Into the Woods
Going for a walk in the woods with your dog can be one of life’s great joys. It just takes a little training effort on your part, and a willingness to see the woods from your dog’s point of view.
On or off leash, reinforcement matters
Over the years, I have seen many “lost dog” signs, and met the occasional person in the parking lot whose dog has gone missing. Certainly, there’s an inherent risk in walking your dog off leash, in the woods or anywhere else. This article does not advocate for or against walking a dog off leash. Instead, the goal is to offer some advice on how to get more enjoyment out of the activity—especially if you find that your dog tends to wander off in the woods and does not pay much attention to you or the cues you’re giving him.
The amount of attention your dog pays to you, in the woods or anywhere else, is usually contingent on where the dog’s reinforcement (the good stuff!) is coming from. If most of your dog’s reinforcement (novel smells, sights, and sounds) comes from the woods, the dog is going to be less apt to walk right next to you and more apt to wander a bit. If, instead, you ensure that a lot of the dog’s reinforcement (tasty treats, praise, games of tug, thrown toys) comes from YOU, chances are higher that the dog is going to pay more attention to you.
Arm yourself with goodies
There’s no rule that says you have to go into the woods empty-handed! Anything your dog finds reinforcing (tasty treats, tennis balls, tug toys, squeaky toys, etc.) is a tool for your arsenal. I don’t hesitate to use any of these reinforcers at any time. Yes, I sometimes look like a Crazy Dog Lady with a tug toy hanging off my neck, and a full treat pouch around my waist, but I’m in the woods. I don’t mind if the squirrels judge. It’s really not that much of a burden, and I’m happy that my dogs are happy to follow along with me.
Pick your dog’s very favorite thing—a tennis ball, hot dogs, a tug toy, a stick, ANYTHING that your dog likes. The next time you head to the woods or the park, bring it and use it.
Right from the start
Lori's dogs waiting patiently
to begin their walk
The walk starts before the dogs get out of the car. It actually starts with how they get out of the car. If you open the rear door and allow the dogs to fling themselves out of the car with reckless abandon (a VERY common sight at dog parks), you can expect pandemonium in the parking lot! With my guys, nobody gets out of the car unless they’re first sitting with their leash secure and in my hand. They are then released one by one, usually according to which dog sat the fastest! Parking lots are dangerous places; parking lots at dog parks are even more dangerous. Cars and other dogs come and go. If someone else is letting their dog out at the same time, let them be first. Hold off a bit, and let the other person go first and get a bit down the trail before you let your dog out. When it is time to let your dog out, ask for a sit first. If the dog can’t gather enough self-control to give you that simple behavior, you can’t expect any self-control once the dog is actually in the park on a walk!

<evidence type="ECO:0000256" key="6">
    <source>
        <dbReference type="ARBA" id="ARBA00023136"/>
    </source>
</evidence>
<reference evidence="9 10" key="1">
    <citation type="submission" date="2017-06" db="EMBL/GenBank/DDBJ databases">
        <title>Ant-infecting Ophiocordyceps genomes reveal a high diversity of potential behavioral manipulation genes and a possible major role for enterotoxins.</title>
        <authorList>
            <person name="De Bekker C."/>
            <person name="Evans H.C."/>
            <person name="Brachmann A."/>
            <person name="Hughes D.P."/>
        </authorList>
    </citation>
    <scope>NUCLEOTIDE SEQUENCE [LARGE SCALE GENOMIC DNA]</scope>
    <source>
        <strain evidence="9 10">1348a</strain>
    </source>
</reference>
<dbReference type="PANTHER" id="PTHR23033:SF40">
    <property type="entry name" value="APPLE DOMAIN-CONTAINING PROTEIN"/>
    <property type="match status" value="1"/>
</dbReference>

Your dog’s point of view
It’s important to look at a walk in the woods through the dog’s eyes (or, more accurately, through his nose!). Dogs really do “see” with their noses. The very first thing my dogs do as they’re entering a trailhead is sniff the entrance with great vigor. Why? They are reading the news to see who has been there and when; were the visitors male or female, neutered or intact; how old were they; and more. If I were to pull the dogs away and hurry them along during that sniff-sniff-sniff-ing, I would be removing their chance to catch up on the day’s events. So, I let them have a good sniff around the entrance until they’re ready to move on.
The forest itself is teeming with GREAT reinforcers for dogs, many of them olfactory. There are other dog smells, other animal smells, birds chirping, chipmunks scurrying, moss, leaves, sticks, grass, rocks, surfaces that go “crunch-crunch-crunch” under their feet, fallen branches to jump over, trees to run through, and so many other interesting reinforcers.
Dogs find all of these sensory experiences very interesting and, as mere humans, it’s hard to compete with that. It’s not easy to be more interesting than deer poo! If you don’t make it worth their while, the last thing dogs want to do is “check in” with their owners. The smells in the forest activate the dogs’ SEEKING system—their desire to search for interesting things, to go exploring. This is the same system that’s at work for those of us who enjoy hunting for the perfect bargain.
Checking in can be as simple as your dog
bringing a stick for you to throw
One great way to help your dog want to pay attention to you, their boring human, is to catch him “checking in” with you, even if it’s by accident, and pay him handsomely when he does. Click and treat your dog for checking in.
What does checking in look like? Well, especially the initial stage, it looks different depending on the breed and the individual dog. If your dog is 100 yards out in front of you, checking in might be slowing down and half-glancing your way, as if to say, “What’s taking you so long, lady?” That counts! Click/treat. If your dog brings you a stick and asks you to throw it for him, that counts. Click/treat. If your dog happens to run toward your direction, even accidentally, that counts. Click/treat.